“We constantly pretend our perception of the present day will not seem ludicrous in retrospect, simply because there doesn’t appear to be any other option. Yet there is another option, and the options is this: We must start from the premise that – in all likelihood – we are already wrong.”
This thesis statement perfectly lays out Chuck Klosterman’s engaging and inquisitive challenge threaded throughout the entirety of his new book But What If We’re Wrong?: Thinking About the Present As If It Were the Past. In his distinctive critique-plus-curiosity style, Klosterman takes a variety of subjects – science, history, music, sports, dreams, literature, the Constitution, and the technological simulation of the human experience – and tries to dismantle and reassemble them within the context of future hindsight. That is, trying to deduce what present-day accepted truths will turn out to be false by speculating how future generations might look back on them. I use the word “speculating” instead of “prophesying” because Klosterman does an incredible job of exploring all aspects of the “yes, no, maybe” possibilities instead of leaning too hard on any one of them and painting himself into too many corners.
In fact, Klosterman speaks specifically against the certitude-in-perpetuity of the collective cultural consciousness and argues, not just that we’re wrong about some things (a less-specific thought most any intelligent person would agree with), but that we’re probably wrong about some very big, very foundational, very specific things (an experience most intelligent people don’t want to get too concrete about). Early in the book, Klosterman asserts, “there’s certainly a difference between collective, objective wrongness (e.g., misunderstanding gravity for twenty centuries) and collective, subjective wrongness (e.g., not caring about Moby-Dick for seventy-five years).” By continually slicing and dicing the nuances between those two ideas, Klosterman attempts to answer some “profound in their simplicity” questions about contemporary society. In doing so, his point is not to compile an arbitrary list of predictions, but rather to highlight the importance of “humility and wonder” - the beneficial by-products of “constantly probing the possibility that our assumptions about the future might be wrong.”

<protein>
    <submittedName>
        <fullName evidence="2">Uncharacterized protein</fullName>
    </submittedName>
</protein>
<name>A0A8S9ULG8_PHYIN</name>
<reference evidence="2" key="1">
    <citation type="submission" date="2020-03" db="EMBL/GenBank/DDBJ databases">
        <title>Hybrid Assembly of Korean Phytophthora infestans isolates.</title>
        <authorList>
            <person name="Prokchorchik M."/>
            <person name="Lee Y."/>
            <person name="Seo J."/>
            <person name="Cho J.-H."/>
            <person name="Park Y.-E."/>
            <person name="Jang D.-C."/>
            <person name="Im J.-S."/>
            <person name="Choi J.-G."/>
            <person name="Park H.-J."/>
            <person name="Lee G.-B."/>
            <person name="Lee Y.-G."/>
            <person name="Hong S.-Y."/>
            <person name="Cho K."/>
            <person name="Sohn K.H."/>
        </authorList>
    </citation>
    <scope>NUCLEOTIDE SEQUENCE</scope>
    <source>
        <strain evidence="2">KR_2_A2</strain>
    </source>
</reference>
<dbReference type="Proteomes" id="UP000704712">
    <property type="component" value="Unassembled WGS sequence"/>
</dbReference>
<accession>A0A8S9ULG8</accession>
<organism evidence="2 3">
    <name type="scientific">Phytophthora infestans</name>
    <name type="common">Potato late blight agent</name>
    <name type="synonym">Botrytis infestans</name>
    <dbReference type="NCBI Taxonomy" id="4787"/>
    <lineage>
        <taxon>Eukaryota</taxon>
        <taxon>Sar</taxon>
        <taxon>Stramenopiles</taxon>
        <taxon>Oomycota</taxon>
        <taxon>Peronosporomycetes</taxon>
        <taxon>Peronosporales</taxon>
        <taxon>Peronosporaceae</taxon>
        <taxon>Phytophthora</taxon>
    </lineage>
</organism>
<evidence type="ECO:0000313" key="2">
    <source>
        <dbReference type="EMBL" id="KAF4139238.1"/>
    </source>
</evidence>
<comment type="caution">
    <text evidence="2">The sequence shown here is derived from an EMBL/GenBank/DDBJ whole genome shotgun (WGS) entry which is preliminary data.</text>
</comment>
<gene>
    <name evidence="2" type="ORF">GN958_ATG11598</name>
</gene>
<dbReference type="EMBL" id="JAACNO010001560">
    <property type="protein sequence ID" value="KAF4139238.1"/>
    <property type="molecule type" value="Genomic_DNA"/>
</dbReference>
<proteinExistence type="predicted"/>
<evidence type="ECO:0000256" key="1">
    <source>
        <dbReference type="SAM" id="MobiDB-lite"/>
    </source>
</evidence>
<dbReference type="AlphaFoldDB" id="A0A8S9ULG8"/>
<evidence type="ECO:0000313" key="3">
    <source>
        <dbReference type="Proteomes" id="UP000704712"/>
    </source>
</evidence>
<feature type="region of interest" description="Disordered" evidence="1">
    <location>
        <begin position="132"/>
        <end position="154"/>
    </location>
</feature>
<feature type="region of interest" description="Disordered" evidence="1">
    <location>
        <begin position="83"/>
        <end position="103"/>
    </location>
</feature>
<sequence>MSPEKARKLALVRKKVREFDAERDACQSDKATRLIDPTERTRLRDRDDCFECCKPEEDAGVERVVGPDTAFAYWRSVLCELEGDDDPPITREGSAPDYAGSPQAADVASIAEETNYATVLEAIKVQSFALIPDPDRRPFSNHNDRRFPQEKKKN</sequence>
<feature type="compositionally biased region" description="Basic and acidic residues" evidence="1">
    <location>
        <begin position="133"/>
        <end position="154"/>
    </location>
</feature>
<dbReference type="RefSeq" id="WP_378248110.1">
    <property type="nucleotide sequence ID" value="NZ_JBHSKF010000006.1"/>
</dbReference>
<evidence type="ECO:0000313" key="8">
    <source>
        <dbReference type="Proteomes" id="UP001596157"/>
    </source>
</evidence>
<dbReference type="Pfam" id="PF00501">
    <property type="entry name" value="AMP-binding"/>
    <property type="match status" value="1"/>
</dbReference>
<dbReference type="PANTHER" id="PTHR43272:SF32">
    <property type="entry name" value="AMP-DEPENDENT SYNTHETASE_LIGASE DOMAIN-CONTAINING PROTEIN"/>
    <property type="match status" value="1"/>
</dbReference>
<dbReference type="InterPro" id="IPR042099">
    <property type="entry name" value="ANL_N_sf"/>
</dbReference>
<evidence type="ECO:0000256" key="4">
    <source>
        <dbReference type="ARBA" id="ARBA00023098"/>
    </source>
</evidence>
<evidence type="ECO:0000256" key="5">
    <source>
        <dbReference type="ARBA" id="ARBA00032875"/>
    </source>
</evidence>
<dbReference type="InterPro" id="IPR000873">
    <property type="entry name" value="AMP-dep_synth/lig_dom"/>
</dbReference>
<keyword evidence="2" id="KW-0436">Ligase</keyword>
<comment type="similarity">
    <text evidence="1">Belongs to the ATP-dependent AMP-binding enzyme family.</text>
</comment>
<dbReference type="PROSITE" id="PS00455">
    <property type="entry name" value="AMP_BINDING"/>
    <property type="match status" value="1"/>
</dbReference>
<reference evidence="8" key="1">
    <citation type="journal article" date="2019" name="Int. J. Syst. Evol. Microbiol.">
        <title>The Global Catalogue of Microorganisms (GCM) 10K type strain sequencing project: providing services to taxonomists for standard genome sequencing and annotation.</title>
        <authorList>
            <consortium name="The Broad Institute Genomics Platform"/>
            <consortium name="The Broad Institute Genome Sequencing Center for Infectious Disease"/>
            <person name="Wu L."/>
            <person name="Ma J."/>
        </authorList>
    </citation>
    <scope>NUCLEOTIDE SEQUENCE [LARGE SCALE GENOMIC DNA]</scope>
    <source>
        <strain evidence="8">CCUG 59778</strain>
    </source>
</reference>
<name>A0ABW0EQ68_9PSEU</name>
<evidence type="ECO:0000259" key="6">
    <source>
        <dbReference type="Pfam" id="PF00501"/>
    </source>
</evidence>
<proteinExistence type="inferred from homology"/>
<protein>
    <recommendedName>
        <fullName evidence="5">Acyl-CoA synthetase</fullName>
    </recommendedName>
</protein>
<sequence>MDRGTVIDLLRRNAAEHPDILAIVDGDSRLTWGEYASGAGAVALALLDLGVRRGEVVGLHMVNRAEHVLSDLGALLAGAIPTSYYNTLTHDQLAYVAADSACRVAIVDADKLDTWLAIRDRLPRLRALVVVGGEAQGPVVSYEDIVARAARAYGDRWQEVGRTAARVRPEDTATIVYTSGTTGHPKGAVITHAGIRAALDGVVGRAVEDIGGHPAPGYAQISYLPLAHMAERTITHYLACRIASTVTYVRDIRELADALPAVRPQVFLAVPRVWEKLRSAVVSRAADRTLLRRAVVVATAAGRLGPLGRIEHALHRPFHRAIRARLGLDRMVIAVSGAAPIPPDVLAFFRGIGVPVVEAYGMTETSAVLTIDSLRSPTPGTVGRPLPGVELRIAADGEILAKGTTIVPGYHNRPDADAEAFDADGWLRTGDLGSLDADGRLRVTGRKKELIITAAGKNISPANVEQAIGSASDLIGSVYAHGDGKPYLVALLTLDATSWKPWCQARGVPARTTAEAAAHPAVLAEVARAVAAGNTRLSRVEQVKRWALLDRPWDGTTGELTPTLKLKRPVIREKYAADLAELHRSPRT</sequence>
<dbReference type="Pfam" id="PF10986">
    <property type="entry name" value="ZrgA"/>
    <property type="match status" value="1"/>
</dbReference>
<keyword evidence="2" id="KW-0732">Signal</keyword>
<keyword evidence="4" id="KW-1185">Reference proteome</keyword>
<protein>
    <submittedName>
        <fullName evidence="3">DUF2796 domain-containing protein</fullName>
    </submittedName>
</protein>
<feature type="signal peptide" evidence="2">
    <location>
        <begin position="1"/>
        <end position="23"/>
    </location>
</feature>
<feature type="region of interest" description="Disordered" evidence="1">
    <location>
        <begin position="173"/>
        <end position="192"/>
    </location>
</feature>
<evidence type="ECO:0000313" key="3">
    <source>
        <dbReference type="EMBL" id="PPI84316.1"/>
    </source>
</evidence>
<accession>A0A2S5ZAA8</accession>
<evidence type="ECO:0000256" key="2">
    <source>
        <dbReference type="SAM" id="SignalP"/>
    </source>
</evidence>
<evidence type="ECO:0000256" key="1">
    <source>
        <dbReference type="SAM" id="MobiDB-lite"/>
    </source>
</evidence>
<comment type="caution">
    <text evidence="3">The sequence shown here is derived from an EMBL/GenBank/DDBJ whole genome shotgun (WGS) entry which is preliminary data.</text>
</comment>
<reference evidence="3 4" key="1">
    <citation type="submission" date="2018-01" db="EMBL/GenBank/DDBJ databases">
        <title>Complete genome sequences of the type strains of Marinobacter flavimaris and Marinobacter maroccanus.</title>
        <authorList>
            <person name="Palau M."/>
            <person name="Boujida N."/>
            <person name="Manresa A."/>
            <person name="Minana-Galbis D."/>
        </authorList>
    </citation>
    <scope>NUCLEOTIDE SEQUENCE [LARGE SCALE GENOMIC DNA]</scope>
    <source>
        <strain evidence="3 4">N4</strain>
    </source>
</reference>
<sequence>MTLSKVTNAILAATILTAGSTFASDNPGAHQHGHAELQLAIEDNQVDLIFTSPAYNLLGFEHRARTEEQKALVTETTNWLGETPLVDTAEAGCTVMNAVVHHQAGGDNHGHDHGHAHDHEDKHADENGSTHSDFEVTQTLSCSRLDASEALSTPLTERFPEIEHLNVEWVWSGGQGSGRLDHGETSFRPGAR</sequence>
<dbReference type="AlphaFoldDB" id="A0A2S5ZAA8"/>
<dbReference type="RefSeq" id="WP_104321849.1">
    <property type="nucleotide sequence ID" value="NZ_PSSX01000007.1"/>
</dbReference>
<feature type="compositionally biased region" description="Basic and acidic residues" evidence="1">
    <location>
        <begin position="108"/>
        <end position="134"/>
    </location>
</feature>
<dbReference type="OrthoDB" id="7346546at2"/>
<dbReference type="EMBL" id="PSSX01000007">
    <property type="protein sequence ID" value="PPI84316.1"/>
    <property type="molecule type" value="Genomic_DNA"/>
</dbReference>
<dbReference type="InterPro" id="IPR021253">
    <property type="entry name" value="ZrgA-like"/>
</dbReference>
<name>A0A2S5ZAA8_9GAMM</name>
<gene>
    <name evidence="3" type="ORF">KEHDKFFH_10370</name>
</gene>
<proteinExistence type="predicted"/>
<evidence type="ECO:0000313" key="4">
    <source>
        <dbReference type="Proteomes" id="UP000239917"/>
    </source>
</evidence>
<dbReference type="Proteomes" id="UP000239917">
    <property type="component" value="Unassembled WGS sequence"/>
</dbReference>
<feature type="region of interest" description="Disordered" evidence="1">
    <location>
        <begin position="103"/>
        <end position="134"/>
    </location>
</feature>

As an author, Klosterman has made a name for himself through an impressive and enjoyable catalog of pop cultural criticism, entertainment analysis, and even some enthralling fiction narratives, and But What if We’re Wrong? marks both a continuation in this work and also an incredibly insightful foray into new ground as well. Klosterman writes in a way that shows a willingness to wrestle with some heady topics – How will our understanding of gravity continue to evolve? How is history constructed? Given enough time, will our feverish adherence to the Constitution become our greatness weakness? Why do we take the act of dreaming (and the content of our dreams) less seriously than previous civilizations? Is it possible that our reality is a construct of a computer simulation? – as well as tread familiar ground in his application of these bigger questions to music, literature, entertainment, and sports – Which artist/band will be the singular definitive representation of rock music in 500 years? For future generations, will football be the only surviving team sport because of its inherent violence or will it disappear along with every other team sports. Which of our current writers will be most remembered by future readers, and are they completely unknown to us now or are they known and widely disrespected?
After reading through (and immensely enjoying the filter shift of) But What if We’re Wrong?, one thing about future hindsight is clear. While Klosterman’s literary catalog has always shown an upward trajectory of ever-increasing quality and merit, he will most likely not be able to see another leap of this magnitude in regards to the gravitas of this book. Meaning, he will most likely continue to keep becoming a better writer with each book, but the gap of forward momentum covered between books may never be as big as it currently is. I can’t recommend But What if We’re Wrong? enough and if your experience is anything like mine, you wont be able to put this book down and we will all be returning to it every 5-10 years to reset our current perspective on the future’s past.
As a bonus, here's a quick interview with Klosterman about his new book (courtesy of NPR):